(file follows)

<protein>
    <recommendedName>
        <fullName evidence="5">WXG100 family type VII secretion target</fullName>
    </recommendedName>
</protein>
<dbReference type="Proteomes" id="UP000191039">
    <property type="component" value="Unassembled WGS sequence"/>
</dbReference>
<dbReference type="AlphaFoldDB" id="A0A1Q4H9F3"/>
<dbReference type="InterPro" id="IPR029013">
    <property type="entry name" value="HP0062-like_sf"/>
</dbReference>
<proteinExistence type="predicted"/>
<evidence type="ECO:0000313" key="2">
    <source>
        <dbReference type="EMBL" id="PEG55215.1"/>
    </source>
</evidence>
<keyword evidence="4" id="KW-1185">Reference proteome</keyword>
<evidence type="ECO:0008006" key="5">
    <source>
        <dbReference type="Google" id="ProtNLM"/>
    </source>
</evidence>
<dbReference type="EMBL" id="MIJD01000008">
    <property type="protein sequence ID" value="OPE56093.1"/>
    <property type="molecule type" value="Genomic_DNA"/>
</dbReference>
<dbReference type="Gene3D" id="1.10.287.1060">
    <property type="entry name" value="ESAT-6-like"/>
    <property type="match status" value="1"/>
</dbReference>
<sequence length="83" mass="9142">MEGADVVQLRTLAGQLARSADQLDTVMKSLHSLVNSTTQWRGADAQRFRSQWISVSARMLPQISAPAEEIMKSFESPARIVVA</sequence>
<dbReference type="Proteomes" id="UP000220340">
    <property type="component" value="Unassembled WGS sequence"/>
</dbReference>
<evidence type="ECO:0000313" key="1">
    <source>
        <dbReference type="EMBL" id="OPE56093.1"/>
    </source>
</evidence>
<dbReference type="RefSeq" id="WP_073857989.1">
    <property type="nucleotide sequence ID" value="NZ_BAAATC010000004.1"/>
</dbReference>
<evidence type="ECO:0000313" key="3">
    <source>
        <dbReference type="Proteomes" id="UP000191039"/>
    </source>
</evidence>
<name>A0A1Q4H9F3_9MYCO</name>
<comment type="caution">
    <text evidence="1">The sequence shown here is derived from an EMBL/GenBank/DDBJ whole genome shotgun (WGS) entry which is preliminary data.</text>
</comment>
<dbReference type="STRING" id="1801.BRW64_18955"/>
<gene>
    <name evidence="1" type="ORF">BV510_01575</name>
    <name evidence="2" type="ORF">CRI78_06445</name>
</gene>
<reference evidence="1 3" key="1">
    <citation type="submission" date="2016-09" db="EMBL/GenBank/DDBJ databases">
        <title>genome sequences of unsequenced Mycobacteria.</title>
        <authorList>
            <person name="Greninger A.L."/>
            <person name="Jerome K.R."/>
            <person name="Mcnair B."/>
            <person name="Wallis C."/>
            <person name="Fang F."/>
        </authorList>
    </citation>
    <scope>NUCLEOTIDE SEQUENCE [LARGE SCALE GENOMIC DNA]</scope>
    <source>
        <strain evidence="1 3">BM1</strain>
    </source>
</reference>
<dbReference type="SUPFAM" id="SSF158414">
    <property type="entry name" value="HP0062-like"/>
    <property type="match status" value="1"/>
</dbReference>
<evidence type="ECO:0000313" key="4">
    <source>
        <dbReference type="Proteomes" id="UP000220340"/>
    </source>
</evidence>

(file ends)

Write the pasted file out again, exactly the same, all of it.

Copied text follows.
<protein>
    <recommendedName>
        <fullName evidence="5">WXG100 family type VII secretion target</fullName>
    </recommendedName>
</protein>
<dbReference type="Proteomes" id="UP000191039">
    <property type="component" value="Unassembled WGS sequence"/>
</dbReference>
<dbReference type="AlphaFoldDB" id="A0A1Q4H9F3"/>
<dbReference type="InterPro" id="IPR029013">
    <property type="entry name" value="HP0062-like_sf"/>
</dbReference>
<proteinExistence type="predicted"/>
<evidence type="ECO:0000313" key="2">
    <source>
        <dbReference type="EMBL" id="PEG55215.1"/>
    </source>
</evidence>
<keyword evidence="4" id="KW-1185">Reference proteome</keyword>
<evidence type="ECO:0008006" key="5">
    <source>
        <dbReference type="Google" id="ProtNLM"/>
    </source>
</evidence>
<dbReference type="EMBL" id="MIJD01000008">
    <property type="protein sequence ID" value="OPE56093.1"/>
    <property type="molecule type" value="Genomic_DNA"/>
</dbReference>
<dbReference type="Gene3D" id="1.10.287.1060">
    <property type="entry name" value="ESAT-6-like"/>
    <property type="match status" value="1"/>
</dbReference>
<sequence length="83" mass="9142">MEGADVVQLRTLAGQLARSADQLDTVMKSLHSLVNSTTQWRGADAQRFRSQWISVSARMLPQISAPAEEIMKSFESPARIVVA</sequence>
<dbReference type="Proteomes" id="UP000220340">
    <property type="component" value="Unassembled WGS sequence"/>
</dbReference>
<evidence type="ECO:0000313" key="1">
    <source>
        <dbReference type="EMBL" id="OPE56093.1"/>
    </source>
</evidence>
<dbReference type="RefSeq" id="WP_073857989.1">
    <property type="nucleotide sequence ID" value="NZ_BAAATC010000004.1"/>
</dbReference>
<evidence type="ECO:0000313" key="3">
    <source>
        <dbReference type="Proteomes" id="UP000191039"/>
    </source>
</evidence>
<name>A0A1Q4H9F3_9MYCO</name>
<comment type="caution">
    <text evidence="1">The sequence shown here is derived from an EMBL/GenBank/DDBJ whole genome shotgun (WGS) entry which is preliminary data.</text>
</comment>
<dbReference type="STRING" id="1801.BRW64_18955"/>
<gene>
    <name evidence="1" type="ORF">BV510_01575</name>
    <name evidence="2" type="ORF">CRI78_06445</name>
</gene>
<reference evidence="1 3" key="1">
    <citation type="submission" date="2016-09" db="EMBL/GenBank/DDBJ databases">
        <title>genome sequences of unsequenced Mycobacteria.</title>
        <authorList>
            <person name="Greninger A.L."/>
            <person name="Jerome K.R."/>
            <person name="Mcnair B."/>
            <person name="Wallis C."/>
            <person name="Fang F."/>
        </authorList>
    </citation>
    <scope>NUCLEOTIDE SEQUENCE [LARGE SCALE GENOMIC DNA]</scope>
    <source>
        <strain evidence="1 3">BM1</strain>
    </source>
</reference>
<dbReference type="SUPFAM" id="SSF158414">
    <property type="entry name" value="HP0062-like"/>
    <property type="match status" value="1"/>
</dbReference>
<evidence type="ECO:0000313" key="4">
    <source>
        <dbReference type="Proteomes" id="UP000220340"/>
    </source>
</evidence>